Concerns a Taiwan bird group was bent on promoting the Chinese-claimed island’s independence drove a British charity to ditch ties with them, according to letters published on Friday (Sept. 25), as a complex geopolitical tangle entered the world of conservation.
Taiwan’s Chinese Wild Bird Federation (CWBF), since renamed the Taiwan Wild Bird Federation (TWBF), this month became the latest and unlikely frontline in Chinese efforts to assert sovereignty over the democratically-ruled island.
China has ramped up pressure on international groups and companies to refer to Taiwan as being part of China, to the anger of Taiwan’s government and many of its people.
In correspondence published by the TWFB on its website, the Cambridge-based BirdLife International said it was committed to “follow UN positions and protocols on countries and territories” and to treating Taiwan, which it referred to as “Chinese Taiwan”, as part of China.
BirdLife, which said it was responding to an internal risk review, demanded the group stop using the expression Republic of China, Taiwan’s formal name, “and/or any other expression suggesting independence”.
It also asked them to formally commit not to advocate or promote in any way Taiwan’s independence of Taiwan or the legitimacy of the Republic of China.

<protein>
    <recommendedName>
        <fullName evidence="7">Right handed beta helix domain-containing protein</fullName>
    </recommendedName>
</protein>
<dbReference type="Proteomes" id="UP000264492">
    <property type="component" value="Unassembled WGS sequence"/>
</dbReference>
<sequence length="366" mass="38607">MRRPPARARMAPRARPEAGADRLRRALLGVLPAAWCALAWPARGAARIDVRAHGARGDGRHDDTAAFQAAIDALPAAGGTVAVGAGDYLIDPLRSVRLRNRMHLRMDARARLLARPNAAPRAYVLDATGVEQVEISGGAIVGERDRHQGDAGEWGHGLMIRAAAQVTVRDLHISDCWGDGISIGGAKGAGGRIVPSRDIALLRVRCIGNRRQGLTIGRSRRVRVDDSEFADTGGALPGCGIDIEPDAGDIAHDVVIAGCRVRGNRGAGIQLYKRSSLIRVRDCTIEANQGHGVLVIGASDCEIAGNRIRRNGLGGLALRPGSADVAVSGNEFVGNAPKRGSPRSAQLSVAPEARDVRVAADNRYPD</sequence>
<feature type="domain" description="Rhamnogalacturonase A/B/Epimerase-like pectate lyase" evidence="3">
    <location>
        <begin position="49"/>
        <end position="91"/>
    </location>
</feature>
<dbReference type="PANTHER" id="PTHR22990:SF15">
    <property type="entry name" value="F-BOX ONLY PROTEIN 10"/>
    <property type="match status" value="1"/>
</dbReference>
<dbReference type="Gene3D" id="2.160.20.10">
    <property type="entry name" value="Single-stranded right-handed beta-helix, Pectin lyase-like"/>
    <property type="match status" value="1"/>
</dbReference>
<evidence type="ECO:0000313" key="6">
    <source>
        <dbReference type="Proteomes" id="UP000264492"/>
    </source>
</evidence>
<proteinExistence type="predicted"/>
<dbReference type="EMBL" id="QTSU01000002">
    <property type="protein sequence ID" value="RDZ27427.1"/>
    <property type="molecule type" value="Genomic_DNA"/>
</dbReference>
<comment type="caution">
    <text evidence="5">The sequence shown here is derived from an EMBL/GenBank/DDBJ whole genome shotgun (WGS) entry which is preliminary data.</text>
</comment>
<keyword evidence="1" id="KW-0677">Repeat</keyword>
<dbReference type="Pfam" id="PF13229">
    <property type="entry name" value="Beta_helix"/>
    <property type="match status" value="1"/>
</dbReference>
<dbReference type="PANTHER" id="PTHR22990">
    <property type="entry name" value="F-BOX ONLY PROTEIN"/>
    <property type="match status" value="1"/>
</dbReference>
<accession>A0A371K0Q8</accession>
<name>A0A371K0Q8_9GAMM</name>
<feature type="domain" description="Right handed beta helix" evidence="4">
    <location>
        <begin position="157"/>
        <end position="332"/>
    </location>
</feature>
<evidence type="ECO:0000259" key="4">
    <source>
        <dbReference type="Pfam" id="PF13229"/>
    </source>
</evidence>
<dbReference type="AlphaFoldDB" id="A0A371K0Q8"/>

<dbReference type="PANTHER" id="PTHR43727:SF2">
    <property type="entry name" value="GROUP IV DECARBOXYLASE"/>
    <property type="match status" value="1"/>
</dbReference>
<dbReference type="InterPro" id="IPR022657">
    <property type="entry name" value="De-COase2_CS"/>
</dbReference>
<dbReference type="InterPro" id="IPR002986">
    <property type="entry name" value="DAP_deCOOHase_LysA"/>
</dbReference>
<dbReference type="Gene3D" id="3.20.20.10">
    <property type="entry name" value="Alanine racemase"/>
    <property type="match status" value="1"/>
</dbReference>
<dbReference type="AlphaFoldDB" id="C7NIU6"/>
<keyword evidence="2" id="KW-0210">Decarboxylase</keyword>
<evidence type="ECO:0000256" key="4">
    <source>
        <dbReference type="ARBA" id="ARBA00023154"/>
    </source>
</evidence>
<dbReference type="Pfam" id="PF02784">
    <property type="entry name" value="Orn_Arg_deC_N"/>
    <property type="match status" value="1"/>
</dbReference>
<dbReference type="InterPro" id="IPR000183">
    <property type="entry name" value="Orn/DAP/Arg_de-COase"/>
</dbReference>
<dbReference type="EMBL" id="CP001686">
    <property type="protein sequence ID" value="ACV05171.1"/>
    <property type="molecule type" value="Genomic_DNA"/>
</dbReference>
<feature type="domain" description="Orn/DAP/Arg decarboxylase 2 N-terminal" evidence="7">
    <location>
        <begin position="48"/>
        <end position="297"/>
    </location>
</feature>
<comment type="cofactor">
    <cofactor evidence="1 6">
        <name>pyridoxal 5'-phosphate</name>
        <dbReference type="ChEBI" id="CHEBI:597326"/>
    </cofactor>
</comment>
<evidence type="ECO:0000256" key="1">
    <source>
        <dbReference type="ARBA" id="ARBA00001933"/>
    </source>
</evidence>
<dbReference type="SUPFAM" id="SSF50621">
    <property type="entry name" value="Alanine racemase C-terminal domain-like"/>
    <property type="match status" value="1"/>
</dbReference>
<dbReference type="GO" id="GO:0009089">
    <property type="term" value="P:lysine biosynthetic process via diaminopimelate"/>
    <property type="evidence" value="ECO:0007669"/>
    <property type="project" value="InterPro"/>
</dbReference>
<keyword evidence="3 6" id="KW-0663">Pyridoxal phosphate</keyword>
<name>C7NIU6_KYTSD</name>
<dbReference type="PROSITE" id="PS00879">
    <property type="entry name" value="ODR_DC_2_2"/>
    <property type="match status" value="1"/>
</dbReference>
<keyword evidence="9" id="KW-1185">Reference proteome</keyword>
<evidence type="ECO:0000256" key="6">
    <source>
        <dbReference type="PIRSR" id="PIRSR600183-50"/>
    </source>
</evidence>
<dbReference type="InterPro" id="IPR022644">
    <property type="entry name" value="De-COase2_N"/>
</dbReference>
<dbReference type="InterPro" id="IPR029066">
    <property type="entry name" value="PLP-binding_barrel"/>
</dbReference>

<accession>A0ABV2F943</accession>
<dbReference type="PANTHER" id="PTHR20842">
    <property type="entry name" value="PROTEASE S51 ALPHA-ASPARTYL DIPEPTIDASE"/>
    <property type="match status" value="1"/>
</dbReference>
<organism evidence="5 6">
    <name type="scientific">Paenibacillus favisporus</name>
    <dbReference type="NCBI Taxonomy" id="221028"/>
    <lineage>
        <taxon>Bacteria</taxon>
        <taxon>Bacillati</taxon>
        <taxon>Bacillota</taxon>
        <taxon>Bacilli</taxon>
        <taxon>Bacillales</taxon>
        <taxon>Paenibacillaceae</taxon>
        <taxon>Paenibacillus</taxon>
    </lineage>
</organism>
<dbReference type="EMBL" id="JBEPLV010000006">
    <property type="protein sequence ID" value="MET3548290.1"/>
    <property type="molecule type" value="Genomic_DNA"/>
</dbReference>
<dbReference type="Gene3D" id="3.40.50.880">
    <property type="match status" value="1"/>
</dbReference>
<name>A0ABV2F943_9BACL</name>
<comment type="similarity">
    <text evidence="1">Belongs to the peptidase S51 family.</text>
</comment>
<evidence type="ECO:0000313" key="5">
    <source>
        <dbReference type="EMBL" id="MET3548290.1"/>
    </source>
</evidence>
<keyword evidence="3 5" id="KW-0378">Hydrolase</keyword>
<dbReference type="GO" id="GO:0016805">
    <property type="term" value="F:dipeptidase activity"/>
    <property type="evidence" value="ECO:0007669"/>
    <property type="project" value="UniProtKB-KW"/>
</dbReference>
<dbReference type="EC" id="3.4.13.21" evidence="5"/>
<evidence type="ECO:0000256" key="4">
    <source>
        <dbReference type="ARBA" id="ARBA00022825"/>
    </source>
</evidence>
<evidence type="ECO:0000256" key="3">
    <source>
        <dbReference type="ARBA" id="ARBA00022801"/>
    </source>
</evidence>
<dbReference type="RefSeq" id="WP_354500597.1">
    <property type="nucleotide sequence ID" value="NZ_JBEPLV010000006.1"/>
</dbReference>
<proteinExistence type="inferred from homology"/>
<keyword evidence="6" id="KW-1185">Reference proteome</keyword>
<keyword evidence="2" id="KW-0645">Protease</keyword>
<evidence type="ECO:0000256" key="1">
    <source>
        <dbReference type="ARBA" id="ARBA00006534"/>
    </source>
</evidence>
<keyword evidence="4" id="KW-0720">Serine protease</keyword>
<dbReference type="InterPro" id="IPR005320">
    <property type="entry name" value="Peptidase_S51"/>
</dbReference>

It is not clear from the correspondence whether the Chinese government was involved in the request, though expressions like “Chinese Taiwan” are how Beijing requires international organisations refer to the island.
BirdLife did not respond to several requests for comment.
The TWBF, which had refused to sign any political documents, reiterated it has never taken a political position.
“We are conservationists, not political actors. In fact, it was BirdLife who asked us to take a political stance by insisting we sign an overtly political declaration and by describing us as a ‘risk’, without ever clearly defining what that risk was.”
Beijing’s government took over the Chinese seat at the United Nations in 1971 from Taipei, though the U.N. resolution on that move makes no explicit mention of Taiwan’s status.